About the Creative Team
This book is the sum of its partsthe individual Missing Manuals about iTunes, iMovie and iDVD, iPhoto, and GarageBand. Those books, in turn , were made possible by the talent and cheerful attitudes of the following team:
Copy editors : Nan Barber, Teresa Noelle Roberts
Technical editors : Dennis Cohen, Karl Petersen, Gary Drenan
Production and graphics editor : Lesa Snider
Proofreaders : John Cacciatore, Stephanie English, Danny Marcus, Sada Preisch, Sohaila Abdulali, Kate Chase, Linley Dolby, Dawn Mann
Cover illustration : Rose Cassano
Book design and layout : Phil Simpson
Indexer : David Pogue
Contributors : Joseph Schorr (iPhoto), Tim Franklin (QuickTime Web pages), Steve Alper (musical typesetting)
The Missing Manual series is a joint venture between Pogue Press (the dream team introduced on these pages) and O'Reilly Media (a dream publishing partner).
From Apple, I had insanely valuable assistance from Fred Johnson, Paul Towner, Xander Soren, Greg Scanlon, and Gary Drenan. Thanks, too, to Adam Goldstein, Boy Genius, for production assistance; Glenn Reid for tech-editing two iMovie editions; and to David Rogelberg. Lesa Snider and Jackie Samwick, for assisting immensely with this book's massive index.
Finally, thanks to Kelly, Tia, and Jeffrey, my favorite iMovie stars, and my wife, Jennifer, who made this bookand everything elsepossible.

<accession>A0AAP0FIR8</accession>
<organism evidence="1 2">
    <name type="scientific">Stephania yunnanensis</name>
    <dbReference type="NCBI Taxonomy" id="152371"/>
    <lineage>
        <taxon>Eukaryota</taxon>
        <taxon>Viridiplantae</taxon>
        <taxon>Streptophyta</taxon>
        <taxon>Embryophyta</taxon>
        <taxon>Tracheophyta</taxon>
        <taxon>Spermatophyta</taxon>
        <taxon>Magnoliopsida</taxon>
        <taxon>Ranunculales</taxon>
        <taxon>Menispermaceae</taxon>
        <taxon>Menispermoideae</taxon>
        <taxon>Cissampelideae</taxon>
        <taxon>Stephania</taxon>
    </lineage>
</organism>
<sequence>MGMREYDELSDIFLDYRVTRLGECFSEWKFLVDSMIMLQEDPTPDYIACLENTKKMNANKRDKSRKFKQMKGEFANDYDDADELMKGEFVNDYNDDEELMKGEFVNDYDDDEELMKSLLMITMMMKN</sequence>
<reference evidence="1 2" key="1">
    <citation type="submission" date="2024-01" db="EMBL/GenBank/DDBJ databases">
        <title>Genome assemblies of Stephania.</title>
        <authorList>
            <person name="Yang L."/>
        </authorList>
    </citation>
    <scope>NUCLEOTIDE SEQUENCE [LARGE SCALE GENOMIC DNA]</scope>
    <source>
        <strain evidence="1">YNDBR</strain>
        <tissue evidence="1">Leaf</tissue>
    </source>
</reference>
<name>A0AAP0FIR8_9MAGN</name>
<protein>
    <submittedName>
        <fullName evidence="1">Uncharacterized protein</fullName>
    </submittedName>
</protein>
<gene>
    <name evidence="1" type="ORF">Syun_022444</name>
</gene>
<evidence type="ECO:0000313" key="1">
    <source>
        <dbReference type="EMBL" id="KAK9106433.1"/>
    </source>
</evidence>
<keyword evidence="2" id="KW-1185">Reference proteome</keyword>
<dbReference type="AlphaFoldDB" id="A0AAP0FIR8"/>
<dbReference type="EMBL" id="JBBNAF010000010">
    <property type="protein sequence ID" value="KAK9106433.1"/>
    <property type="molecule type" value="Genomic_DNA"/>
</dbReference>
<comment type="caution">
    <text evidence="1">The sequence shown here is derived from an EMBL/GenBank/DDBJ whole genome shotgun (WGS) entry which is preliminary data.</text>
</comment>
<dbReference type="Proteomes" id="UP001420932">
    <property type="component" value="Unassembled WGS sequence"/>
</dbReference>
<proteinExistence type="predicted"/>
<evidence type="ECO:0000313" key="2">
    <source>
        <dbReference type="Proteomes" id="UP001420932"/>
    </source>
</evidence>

The Missing Manual Series
Missing Manuals are witty, superbly written guides to computer products that don't come with printed manuals (which is just about all of them). Each book features a handcrafted index; cross-references to specific page numbers (not just "see Chapter 14"); and RepKover, a detached-spine binding that lets the book lie perfectly flat without the assistance of weights or cinder blocks.
Recent and upcoming titles include:
At its best, Apple has always focused on one particular mission: identifying powerful but complex technologies and distilling them into far simpler packages. You shouldn't have to be a professional working for a media conglomerate, says Apple, to harness cutting-edge technology for your own creative expression and entertainment.
That's the philosophy behind the iLife software suite. Each of the five programs in this $80 package is a streamlined, attractive, easy-to-use version of software that was once hopelessly complex (or hopelessly expensive).
Each of the five programs is designed to serve as the digital hub for a different kind of artistic expression:
Technically speaking, you can perform all of the same tasks using other software brands and other kinds of computers. But not as easily, not as consistently, not as pleasurably, and certainly not for a grand total of $80 (or free with a new Mac).